NEW YORK (Reuters Health) - Celiac disease doesn’t only affect the young, new research from Finland confirms, but can strike a person for the first time in later life.
In people with celiac disease, eating gluten-a protein found in many types of grain-causes the immune system to launch an attack on the small intestine. This can eventually damage the organ and lead to poor absorption of nutrients, especially fat. But people with celiac disease who cut gluten out of their diet can avoid symptoms and complications.
It’s now possible to use blood tests to determine whether or not a person has celiac disease, which affects over 1% of Western populations, Dr. Anitta Vilppula of Päijät-Häme Central Hospital in Lahti and her colleagues note. In the United States, celiac disease is four times more common now than it was in the 1950s. (See Reuters Health eLine report, July 10, 2009.)
While people may think of the condition as a problem for children and young adults, they add, Vilppula and her team recently identified cases of celiac disease in elderly people. In some individuals, the condition had not been detected.
In the current study, the researchers investigated whether some older people had actually developed celiac disease later in their lives, or the disease had simply gone undetected. They looked at 2,815 people over 55 who had undergone blood tests for celiac disease in 2002, 2,216 of whom were screened again in 2005. The researchers also did biopsies of patients’ small intestines to confirm the blood test findings.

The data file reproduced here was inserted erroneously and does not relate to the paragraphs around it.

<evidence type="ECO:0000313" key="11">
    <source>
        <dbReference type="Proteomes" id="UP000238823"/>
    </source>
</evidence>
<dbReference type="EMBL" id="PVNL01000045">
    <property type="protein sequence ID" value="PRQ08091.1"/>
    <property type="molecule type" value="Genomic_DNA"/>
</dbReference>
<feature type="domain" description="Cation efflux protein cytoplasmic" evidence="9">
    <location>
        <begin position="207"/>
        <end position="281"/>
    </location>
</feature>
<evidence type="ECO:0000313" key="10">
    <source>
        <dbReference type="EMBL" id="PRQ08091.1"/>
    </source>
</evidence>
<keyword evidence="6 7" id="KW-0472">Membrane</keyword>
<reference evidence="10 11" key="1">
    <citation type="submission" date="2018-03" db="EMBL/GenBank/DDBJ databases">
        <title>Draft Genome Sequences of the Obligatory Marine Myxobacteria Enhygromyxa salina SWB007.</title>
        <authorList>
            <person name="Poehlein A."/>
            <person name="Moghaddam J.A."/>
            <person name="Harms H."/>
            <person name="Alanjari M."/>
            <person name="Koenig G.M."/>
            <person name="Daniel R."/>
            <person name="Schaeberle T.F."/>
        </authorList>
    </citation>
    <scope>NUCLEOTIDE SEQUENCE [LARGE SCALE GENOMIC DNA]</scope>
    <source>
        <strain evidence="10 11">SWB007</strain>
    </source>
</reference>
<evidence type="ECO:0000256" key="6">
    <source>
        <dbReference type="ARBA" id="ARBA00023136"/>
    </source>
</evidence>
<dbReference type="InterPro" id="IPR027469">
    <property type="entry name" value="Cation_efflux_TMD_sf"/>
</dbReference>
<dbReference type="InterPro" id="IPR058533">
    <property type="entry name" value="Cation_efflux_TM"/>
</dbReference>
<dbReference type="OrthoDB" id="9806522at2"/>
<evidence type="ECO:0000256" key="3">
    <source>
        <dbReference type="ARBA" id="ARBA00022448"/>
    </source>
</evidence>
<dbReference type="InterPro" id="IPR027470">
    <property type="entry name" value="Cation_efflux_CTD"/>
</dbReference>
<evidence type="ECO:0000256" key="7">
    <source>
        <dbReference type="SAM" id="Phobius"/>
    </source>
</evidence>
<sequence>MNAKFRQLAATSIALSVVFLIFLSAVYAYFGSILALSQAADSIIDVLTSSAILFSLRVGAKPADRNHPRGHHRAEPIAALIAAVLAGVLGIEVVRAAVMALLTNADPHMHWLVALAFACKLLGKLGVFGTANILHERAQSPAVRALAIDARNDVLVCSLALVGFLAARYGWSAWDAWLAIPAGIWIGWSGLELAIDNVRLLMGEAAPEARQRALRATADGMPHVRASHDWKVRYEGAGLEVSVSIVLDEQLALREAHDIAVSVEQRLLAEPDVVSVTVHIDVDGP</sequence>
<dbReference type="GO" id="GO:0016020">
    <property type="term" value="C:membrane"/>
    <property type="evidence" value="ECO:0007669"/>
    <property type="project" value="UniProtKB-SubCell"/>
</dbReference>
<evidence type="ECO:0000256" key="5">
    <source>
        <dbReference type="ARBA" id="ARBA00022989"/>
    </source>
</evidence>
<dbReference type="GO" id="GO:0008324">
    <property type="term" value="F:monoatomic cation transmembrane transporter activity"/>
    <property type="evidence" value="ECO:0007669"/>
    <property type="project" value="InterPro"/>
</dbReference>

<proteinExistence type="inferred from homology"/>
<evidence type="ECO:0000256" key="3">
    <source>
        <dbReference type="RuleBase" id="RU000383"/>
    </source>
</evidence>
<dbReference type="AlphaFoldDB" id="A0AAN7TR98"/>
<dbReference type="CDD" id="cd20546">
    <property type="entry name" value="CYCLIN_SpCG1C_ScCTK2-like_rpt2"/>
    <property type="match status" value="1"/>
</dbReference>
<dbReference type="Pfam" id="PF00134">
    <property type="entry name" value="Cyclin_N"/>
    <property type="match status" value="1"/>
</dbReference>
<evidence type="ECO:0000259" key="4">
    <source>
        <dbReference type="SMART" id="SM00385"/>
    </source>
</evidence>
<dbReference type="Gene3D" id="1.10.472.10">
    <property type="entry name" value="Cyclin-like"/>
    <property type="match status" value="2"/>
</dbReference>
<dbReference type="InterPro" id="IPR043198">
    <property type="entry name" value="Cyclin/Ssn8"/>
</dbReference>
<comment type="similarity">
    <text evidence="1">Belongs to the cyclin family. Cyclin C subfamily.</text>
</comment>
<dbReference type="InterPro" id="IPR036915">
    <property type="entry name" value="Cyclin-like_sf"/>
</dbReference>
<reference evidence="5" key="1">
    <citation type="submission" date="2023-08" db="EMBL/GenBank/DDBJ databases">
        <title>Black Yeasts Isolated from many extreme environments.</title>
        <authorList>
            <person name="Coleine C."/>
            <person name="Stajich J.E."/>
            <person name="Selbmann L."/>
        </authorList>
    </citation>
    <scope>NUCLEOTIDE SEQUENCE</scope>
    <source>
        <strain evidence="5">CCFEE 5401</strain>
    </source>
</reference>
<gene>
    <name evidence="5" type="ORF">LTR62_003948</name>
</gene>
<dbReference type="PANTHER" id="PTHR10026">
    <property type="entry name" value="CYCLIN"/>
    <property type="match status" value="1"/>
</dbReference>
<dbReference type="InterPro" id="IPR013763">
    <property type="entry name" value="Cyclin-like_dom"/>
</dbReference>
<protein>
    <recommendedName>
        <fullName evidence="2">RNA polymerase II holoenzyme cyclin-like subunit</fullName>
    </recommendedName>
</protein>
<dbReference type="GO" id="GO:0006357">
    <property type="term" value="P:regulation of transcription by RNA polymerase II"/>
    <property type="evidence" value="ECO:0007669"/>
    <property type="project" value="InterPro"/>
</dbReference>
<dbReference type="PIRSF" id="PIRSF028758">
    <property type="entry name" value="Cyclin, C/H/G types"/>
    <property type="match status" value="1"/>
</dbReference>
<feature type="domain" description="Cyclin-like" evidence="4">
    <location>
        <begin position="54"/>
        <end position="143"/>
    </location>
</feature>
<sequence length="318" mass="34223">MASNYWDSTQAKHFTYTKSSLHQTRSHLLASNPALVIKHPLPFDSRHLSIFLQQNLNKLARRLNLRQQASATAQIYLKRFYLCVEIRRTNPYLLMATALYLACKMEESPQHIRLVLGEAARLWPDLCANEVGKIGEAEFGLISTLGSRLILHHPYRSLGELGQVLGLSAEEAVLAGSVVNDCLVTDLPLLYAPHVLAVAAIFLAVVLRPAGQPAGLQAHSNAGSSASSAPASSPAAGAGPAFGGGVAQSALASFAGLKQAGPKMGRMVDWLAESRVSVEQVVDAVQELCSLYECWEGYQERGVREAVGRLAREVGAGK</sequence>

In 2002, 2.13% of the study participants had biopsy-confirmed celiac disease, while 2.34% did in 2005. There were five new cases among people whose blood tests had initially been negative for the disease, and only two of these individuals had symptoms. That led the researchers to conclude that the elderly could develop the disease late in life.
Past research has shown that undetected celiac disease can lead to significant health problems in older people, the researchers note; in one study including 35 people 60 and older, 15 had been seeing their doctor for 28 years, on average, with symptoms without being diagnosed.
Doctors should be aware of the possibility that their older patients may have or develop celiac disease, Vilppula and colleagues say, and they should use blood tests to confirm the diagnosis-even though a negative test doesn’t mean a person won’t develop the condition later on.
SOURCE: BMC Gastroenterology, online June 29, 2009.